Abstract

Background Epidemiological evidence implies a link between heart disease and dementia. However, few prospective studies have assessed the association between serum NT-proBNP (N-terminal pro-B-type natriuretic peptide) levels and dementia. Methods and Results A total of 1635 community-dwelling Japanese elderly aged ≥60 years without dementia (57% women, mean age±SD 70.8±7.7 years) were followed up for 10 years. Serum NT-proBNP levels were divided into 4 categories (≤54, 55-124, 125-299, and ≥300 pg/mL). The hazard ratios were estimated using a Cox proportional hazards model. During the follow-up period, 377 subjects developed all-cause dementia, 247 Alzheimer disease, and 102 vascular dementia. The age- and sex-adjusted incidence of all-cause dementia was 31.5 per 1000 person-years and increased significantly with higher serum NT-proBNP levels, being 16.4, 32.0, 35.7, and 45.5, respectively (P for trend <0.01). Subjects with serum NT-proBNP levels of ≥300 pg/mL had a significantly higher risk of all-cause dementia (hazard ratio=2.46, 95% CI 1.63-3.71) than those with serum NT-proBNP levels of ≤54 pg/mL after adjusting for confounders. Similar risks were observed for Alzheimer disease and vascular dementia. Incorporation of the serum NT-proBNP level into a model with known risk factors for dementia significantly improved the predictive ability for incident dementia (c-statistics 0.780-0.787, P=0.02; net reclassification improvement 0.189, P=0.001; integrated discrimination improvement 0.011, P=0.003). Conclusions Higher serum NT-proBNP levels were significantly associated with an increased risk of dementia. Serum NT-proBNP could be a novel biomarker for predicting future risk of dementia in the general elderly population.

Original languageEnglish
Pages (from-to)e011652
JournalJournal of the American Heart Association
Volume8
Issue number17
DOIs
Publication statusPublished - Sep 3 2019

Fingerprint

Brain Natriuretic Peptide
Dementia
Population
Serum
Alzheimer Disease
Vascular Dementia
Independent Living
Aptitude
Proportional Hazards Models
Heart Diseases
Biomarkers
Prospective Studies

All Science Journal Classification (ASJC) codes

  • Cardiology and Cardiovascular Medicine

Cite this

@article{1401547b648c4b59a7355073b0c9d87f,
title = "NT-proBNP and Risk of Dementia in a General Japanese Elderly Population: The Hisayama Study",
abstract = "Background Epidemiological evidence implies a link between heart disease and dementia. However, few prospective studies have assessed the association between serum NT-proBNP (N-terminal pro-B-type natriuretic peptide) levels and dementia. Methods and Results A total of 1635 community-dwelling Japanese elderly aged ≥60 years without dementia (57{\%} women, mean age±SD 70.8±7.7 years) were followed up for 10 years. Serum NT-proBNP levels were divided into 4 categories (≤54, 55-124, 125-299, and ≥300 pg/mL). The hazard ratios were estimated using a Cox proportional hazards model. During the follow-up period, 377 subjects developed all-cause dementia, 247 Alzheimer disease, and 102 vascular dementia. The age- and sex-adjusted incidence of all-cause dementia was 31.5 per 1000 person-years and increased significantly with higher serum NT-proBNP levels, being 16.4, 32.0, 35.7, and 45.5, respectively (P for trend <0.01). Subjects with serum NT-proBNP levels of ≥300 pg/mL had a significantly higher risk of all-cause dementia (hazard ratio=2.46, 95{\%} CI 1.63-3.71) than those with serum NT-proBNP levels of ≤54 pg/mL after adjusting for confounders. Similar risks were observed for Alzheimer disease and vascular dementia. Incorporation of the serum NT-proBNP level into a model with known risk factors for dementia significantly improved the predictive ability for incident dementia (c-statistics 0.780-0.787, P=0.02; net reclassification improvement 0.189, P=0.001; integrated discrimination improvement 0.011, P=0.003). Conclusions Higher serum NT-proBNP levels were significantly associated with an increased risk of dementia. Serum NT-proBNP could be a novel biomarker for predicting future risk of dementia in the general elderly population.",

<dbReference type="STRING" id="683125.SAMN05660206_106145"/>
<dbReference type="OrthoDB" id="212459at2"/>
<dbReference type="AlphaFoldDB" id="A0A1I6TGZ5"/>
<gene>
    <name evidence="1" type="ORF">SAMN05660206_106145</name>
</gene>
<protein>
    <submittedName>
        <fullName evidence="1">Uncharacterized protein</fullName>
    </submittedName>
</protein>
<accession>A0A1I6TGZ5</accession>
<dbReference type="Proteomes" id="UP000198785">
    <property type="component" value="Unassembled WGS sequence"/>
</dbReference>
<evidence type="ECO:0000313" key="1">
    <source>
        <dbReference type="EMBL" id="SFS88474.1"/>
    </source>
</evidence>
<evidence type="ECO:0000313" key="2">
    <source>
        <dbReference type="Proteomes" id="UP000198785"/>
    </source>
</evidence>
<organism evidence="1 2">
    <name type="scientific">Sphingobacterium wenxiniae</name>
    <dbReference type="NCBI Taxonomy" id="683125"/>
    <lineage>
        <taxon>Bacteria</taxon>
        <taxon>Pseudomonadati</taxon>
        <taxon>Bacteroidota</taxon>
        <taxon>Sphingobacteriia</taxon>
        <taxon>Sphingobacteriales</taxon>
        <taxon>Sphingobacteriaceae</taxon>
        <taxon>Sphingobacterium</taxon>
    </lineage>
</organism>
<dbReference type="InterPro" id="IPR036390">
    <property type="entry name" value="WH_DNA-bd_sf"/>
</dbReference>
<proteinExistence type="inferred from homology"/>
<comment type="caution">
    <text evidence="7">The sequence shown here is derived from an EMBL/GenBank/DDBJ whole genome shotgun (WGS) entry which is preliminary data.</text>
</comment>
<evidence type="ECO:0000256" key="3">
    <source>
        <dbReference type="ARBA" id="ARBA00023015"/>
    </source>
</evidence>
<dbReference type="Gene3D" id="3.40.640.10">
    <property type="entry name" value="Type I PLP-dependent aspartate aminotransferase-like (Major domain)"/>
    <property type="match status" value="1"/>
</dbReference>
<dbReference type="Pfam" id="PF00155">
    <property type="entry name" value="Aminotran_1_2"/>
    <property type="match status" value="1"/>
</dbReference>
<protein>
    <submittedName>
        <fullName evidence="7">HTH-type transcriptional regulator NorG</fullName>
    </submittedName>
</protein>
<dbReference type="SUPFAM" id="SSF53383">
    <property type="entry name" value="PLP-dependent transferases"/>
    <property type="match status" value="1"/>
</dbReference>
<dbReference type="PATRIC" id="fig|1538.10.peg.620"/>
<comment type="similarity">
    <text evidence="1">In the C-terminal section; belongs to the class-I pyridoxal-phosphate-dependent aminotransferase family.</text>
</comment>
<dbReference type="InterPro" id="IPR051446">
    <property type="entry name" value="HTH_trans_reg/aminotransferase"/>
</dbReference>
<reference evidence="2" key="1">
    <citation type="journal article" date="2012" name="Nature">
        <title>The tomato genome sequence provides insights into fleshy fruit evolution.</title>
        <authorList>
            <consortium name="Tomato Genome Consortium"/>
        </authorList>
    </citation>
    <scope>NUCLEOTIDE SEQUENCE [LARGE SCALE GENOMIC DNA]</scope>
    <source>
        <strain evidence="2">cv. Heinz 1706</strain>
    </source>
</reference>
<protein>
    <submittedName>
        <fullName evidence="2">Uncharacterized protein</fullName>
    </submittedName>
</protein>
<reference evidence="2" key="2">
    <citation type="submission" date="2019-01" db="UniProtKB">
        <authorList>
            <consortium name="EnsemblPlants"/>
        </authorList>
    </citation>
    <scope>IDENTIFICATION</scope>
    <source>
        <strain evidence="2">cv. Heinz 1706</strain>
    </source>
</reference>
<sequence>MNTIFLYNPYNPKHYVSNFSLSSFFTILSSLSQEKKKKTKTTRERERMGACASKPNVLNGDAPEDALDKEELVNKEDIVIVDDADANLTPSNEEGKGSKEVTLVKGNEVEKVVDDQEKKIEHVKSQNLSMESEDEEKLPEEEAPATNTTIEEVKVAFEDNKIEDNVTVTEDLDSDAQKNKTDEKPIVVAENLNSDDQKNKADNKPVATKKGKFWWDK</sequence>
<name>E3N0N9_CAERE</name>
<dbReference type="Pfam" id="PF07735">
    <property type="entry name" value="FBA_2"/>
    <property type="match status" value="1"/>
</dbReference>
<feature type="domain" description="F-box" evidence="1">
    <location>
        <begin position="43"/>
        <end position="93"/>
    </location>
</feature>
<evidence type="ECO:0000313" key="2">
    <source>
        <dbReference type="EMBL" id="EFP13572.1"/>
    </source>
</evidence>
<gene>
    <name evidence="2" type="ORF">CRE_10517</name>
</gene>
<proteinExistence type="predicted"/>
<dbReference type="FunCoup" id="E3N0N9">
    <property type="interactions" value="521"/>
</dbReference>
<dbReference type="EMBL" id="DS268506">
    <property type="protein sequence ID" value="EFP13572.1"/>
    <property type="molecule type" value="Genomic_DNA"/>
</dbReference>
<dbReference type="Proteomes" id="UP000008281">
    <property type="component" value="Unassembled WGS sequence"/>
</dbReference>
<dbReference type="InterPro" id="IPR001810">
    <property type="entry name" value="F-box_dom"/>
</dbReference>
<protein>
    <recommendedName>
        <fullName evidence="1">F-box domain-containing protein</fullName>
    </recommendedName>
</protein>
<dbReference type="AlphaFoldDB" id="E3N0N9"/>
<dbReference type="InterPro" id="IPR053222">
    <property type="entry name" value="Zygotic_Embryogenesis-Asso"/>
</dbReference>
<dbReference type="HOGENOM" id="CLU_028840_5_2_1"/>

author = "Takuya Nagata and Tomoyuki Ohara and Jun Hata and Satoko Sakata and Yoshihiko Furuta and Daigo Yoshida and Takanori Honda and Yoichiro Hirakawa and Tomomi Ide and Shigenobu Kanba and Takanari Kitazono and Hiroyuki Tsutsui and Toshiharu Ninomiya",
year = "2019",
month = "9",
day = "3",
doi = "10.1161/JAHA.118.011652",
language = "English",
volume = "8",